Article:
Consumers who believe they have been harmed by unsafe toys or appliances, for the first time starting in March 2011, will be able to see their complaints screened and displayed on a public website maintained by the Consumer Product Safety Commission. But commission members split along partisan lines when they voted 3-2 on Nov. 24 to finalize the rule creating the website, with industry and consumer groups at loggerheads over the tool's benefits and risks.
Authorized by the 2008 Consumer Product Safety Improvement Act, the database would give the general public unprecedented access to an active file of pending complaints -- presented with a disclaimer regarding their accuracy -- that previously could be released only with the manufacturer's permission. The only other such tool in the federal government is the site for complaints about unsafe cars at the National Highway Traffic Safety Administration.
"The database will enable the CPSC to effectively protect the public through the use of modern technology," commissioners Inez Tenenbaum, Robert Adler and Thomas Moore said in a statement. "While we have always collected safety data from multiple sources, the data often has been siloed and difficult to unify. The database is the public centerpiece of a comprehensive, agencywide undertaking that will result in a single, integrated, Web-based environment, allowing us to merge these systems, thereby significantly expanding the commission's effectiveness."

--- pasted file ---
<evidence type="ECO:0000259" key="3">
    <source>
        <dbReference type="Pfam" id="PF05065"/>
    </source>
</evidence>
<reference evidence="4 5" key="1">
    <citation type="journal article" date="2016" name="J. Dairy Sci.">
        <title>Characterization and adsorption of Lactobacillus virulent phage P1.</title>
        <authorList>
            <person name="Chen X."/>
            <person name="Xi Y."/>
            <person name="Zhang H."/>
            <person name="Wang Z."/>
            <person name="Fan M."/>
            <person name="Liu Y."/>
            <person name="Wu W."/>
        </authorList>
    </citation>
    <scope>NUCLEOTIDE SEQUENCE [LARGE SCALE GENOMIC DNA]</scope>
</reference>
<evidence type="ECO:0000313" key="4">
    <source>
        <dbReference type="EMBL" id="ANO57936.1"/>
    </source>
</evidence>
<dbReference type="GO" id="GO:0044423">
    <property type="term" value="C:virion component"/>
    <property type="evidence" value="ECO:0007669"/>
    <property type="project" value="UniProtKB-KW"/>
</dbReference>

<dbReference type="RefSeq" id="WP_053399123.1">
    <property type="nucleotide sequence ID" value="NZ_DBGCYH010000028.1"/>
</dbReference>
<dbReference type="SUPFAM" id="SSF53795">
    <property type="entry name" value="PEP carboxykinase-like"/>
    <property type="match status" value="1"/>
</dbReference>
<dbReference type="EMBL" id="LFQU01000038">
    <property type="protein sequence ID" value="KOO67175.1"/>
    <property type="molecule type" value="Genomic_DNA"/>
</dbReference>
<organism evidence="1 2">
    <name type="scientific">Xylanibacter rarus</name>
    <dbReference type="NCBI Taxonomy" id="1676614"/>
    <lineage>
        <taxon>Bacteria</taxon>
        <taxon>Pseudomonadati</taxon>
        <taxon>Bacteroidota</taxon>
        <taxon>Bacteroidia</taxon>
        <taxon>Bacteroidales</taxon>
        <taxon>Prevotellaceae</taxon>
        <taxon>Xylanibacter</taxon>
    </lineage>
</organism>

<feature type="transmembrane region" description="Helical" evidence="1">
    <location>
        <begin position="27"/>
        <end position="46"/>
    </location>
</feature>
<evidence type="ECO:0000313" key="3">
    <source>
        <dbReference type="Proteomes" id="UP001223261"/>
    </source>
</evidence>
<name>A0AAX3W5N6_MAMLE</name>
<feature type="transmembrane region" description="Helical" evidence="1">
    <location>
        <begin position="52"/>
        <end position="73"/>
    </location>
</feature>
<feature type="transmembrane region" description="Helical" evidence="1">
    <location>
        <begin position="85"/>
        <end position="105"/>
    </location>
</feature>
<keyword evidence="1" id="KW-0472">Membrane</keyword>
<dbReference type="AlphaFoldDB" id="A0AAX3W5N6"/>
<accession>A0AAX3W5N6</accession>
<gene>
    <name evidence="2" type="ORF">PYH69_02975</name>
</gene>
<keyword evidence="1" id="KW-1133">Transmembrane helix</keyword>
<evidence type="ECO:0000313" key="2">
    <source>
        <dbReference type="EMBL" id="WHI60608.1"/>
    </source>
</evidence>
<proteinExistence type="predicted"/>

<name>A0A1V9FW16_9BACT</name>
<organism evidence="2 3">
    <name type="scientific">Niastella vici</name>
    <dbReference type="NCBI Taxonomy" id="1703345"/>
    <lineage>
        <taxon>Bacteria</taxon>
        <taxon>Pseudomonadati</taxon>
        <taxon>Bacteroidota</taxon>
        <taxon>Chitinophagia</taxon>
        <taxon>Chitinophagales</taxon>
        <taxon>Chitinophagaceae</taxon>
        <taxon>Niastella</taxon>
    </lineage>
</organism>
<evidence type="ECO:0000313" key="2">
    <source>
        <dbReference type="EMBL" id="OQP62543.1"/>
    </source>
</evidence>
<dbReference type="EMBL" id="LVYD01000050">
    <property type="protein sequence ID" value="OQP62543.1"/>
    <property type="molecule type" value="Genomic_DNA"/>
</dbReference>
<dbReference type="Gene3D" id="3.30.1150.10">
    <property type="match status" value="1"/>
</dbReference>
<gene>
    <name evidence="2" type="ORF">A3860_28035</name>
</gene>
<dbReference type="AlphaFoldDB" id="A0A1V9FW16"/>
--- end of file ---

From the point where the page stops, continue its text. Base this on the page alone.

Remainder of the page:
Dissenting commissioner Nancy Nord warned the absence of strict deadlines for complaint review could mean that unverified criticisms of a product reproduced electronically might end up in wide circulation and unfairly tarnish a manufacturer's reputation. "There is a good chance that this will be a 'post it and forget it' activity with inaccurate information remaining in a government sanctioned database," she wrote. The commission majority's refusal to consider electronic watermarking or other such protections will further mislead consumers, she said.
The National Association of Manufacturers criticized the final rule on similar grounds, warning if complaints aren't thoroughly vetted before posting, trade secrets could be betrayed. Rosario Palmieri, vice president for infrastructure, legal and regulatory policy at NAM, in a blog post also faulted the rule's definition of who is eligible to post on the database. "The new definition includes attorneys, investigators, professional engineers, agents of a user of a consumer product, observers of the consumer products being used, consumer advocates, and consumer advocacy organizations, among others," she said. "As a result, the database will be filled with bogus reports inspired by political or financial motives rather than safety."
Such concerns were dismissed by Rachel Weintraub, director of product safety and senior counsel for the Consumer Federation of America. "There are provisions in the law and rule that ensure that confidential business information is not posted, and it's impossible to think of an example of a consumer who had confidential information," she said. To qualify to post a complaint, a consumer must provide eight critical pieces of information, including the precise product, the manufacturer and the extent of the alleged harm, she added, "so the CPCS will weed out complaints that don't have a basis in fact."
Celia Wexler, a Washington representative of the Union of Concerned Scientists, said in a statement: "The new database strengthens the transparency of the CPSC and will enable scientists and researchers, both inside and outside the agency, to spot trends early and proactively. The ability to respond to problems before product defects harm scores of consumers benefits both the public and businesses."